However, if he had used --force-with-lease, he would have had a different result, as git would have checked that the remote branch had not in-fact been updated since Bob last fetched it:

ssmith$ git push -n --force-with-lease
To /tmp/repo
 ! [rejected]        dev -> dev (stale info)
error: failed to push some refs to '/tmp/repo'

Of course, this being git there are some caveats. The standard one is that this only works if Alice has already pushed her changes up to the remote repository. This is not a serious problem, however as when she goes to pull the rebased branch she'll be prompted to merge the changes in; if she wishes she can alternatively rebase her work onto it.

A more subtle problem is that it is possible to trick git into thinking that a branch has not been modified when it has. The main way that this would happen under normal usage is when Bob uses git fetch rather than git pull to update his local copy. The fetch will pull the objects and refs from the remote, but without a matching merge does not update the working tree. This will make it look as if the working copy of the remote is up to date with the remote without actually including the new work, and trick --force-with-lease into overwriting the remote branch, as you can see in this example:

ssmith$ git push --force-with-lease
To /tmp/repo
 ! [rejected]        dev -> dev (stale info)
error: failed to push some refs to '/tmp/repo'

ssmith$ git fetch
remote: Counting objects: 3, done.
remote: Compressing objects: 100% (3/3), done.
remote: Total 3 (delta 0), reused 0 (delta 0)
Unpacking objects: 100% (3/3), done.
From /tmp/repo
   1a3a03f..d7cda55  dev        -> origin/dev

ssmith$ git push --force-with-lease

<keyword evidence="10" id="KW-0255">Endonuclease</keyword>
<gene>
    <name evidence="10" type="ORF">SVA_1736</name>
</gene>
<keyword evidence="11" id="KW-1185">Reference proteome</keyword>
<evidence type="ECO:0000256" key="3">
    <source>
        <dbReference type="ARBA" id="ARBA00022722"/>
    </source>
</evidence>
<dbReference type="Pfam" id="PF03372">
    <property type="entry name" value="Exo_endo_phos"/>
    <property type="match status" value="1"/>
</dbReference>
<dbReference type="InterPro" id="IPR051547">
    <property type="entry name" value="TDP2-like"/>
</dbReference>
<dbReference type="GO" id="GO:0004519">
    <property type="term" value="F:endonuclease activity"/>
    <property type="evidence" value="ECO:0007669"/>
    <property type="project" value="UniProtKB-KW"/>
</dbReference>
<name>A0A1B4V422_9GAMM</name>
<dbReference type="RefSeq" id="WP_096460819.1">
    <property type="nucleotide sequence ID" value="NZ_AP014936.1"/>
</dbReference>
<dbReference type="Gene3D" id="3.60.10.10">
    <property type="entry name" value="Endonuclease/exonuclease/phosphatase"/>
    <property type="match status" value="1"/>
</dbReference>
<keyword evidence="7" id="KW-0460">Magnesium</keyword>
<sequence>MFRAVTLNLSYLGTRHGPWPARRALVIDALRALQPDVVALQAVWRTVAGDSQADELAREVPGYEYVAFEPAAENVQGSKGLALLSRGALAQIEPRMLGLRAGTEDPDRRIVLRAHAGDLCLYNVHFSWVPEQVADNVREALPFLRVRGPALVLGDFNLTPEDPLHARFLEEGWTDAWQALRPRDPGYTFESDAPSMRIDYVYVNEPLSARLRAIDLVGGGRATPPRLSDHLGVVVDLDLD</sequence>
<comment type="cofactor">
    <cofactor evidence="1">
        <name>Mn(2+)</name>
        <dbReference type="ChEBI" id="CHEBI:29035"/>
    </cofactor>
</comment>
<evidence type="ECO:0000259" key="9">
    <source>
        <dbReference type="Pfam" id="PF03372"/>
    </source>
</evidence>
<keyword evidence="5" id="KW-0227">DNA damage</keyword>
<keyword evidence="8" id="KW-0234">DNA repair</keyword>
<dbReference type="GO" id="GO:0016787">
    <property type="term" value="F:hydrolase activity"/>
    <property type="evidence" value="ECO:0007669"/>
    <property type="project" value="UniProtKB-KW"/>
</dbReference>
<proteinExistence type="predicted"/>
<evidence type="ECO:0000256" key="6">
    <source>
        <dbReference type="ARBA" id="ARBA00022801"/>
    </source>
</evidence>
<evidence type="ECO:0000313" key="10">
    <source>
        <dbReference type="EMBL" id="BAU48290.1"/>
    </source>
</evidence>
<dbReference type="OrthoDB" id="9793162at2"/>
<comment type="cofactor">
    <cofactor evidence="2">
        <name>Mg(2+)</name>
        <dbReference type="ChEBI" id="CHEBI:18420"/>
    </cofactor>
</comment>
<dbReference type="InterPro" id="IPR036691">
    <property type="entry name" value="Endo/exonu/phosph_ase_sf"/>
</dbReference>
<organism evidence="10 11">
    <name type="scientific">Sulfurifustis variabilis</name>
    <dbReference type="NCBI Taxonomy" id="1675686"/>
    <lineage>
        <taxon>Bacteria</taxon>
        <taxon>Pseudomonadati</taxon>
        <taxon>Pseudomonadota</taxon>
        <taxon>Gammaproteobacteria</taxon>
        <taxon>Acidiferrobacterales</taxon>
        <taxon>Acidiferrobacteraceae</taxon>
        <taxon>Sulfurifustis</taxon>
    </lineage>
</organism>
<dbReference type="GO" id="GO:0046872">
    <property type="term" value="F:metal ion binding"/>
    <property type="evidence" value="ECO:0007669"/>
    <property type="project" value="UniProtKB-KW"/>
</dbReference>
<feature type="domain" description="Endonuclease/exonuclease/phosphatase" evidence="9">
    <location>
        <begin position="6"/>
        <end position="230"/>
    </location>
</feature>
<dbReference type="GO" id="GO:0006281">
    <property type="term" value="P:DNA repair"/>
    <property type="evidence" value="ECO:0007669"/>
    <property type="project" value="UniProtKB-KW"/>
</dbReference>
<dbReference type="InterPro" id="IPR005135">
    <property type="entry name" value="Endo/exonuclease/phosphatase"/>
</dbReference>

Counting objects: 9, done.
Delta compression using up to 8 threads.
Compressing objects: 100% (6/6), done.
Writing objects: 100% (9/9), 845 bytes | 0 bytes/s, done.
Total 9 (delta 0), reused 0 (delta 0)
To /tmp/repo
   d7cda55..b57fc84  dev -> dev

The simplest answer to this issue is to simply say "Don't fetch without a merge" (or more commonly just do pull, which does both), but if for some reason you wish to fetch before pushing with --force-with-lease there is a way to do this safely. As with so many things git, refs are just arbitrary pointers to objects, so we can just create our own. In this case we can create a "save-point" copy of the remote ref before we perform the fetch. We can then tell --force-with-lease to use this ref as the expected value rather than the updated remote ref.

To do this we use git's update-ref feature to create a new ref to save the remote state before any rebase or fetch operations. This effectively bookmarks the point at which we start the work we're going to force push to the remote. In this we're saving the state of the remote branch dev to a new ref called dev-pre-rebase:

ssmith$ git update-ref refs/dev-pre-rebase refs/remotes/origin/dev

At this point we can do the rebase, fetch and then use the saved ref to protect the remote repository in case anyone has pushed up changes while we were working:

ssmith$ git rebase master
First, rewinding head to replay your work on top of it...
Applying: Dev commit #1
Applying: Dev commit #2
Applying: Dev commit #3

ssmith$ git fetch
remote: Counting objects: 3, done.
remote: Compressing objects: 100% (3/3), done.
remote: Total 3 (delta 0), reused 0 (delta 0)
Unpacking objects: 100% (3/3), done.
From /tmp/repo
   2203121..a9a35b3  dev        -> origin/dev

ssmith$ git push --force-with-lease=dev:refs/dev-pre-rebase
To /tmp/repo
 ! [rejected]        dev -> dev (stale info)
error: failed to push some refs to '/tmp/repo'

As we can see --force-with-lease is a useful tool for the git user who sometimes needs to force-push. But it is far from a panacea for all the risks of --force, and it should not be used without first understanding how it works internally and its caveats.

But in its most common use case where the developers just push and pull as normal, with the occasional rebase, it provides some much needed protection against damaging forced pushes. For this reason, I would hope that in a future version of git (but probably not until 3.0) it would become the default behaviour of --force, and that that the current behaviour would be relegated to an option that shows its actual behaviour such as --force-replace-remote.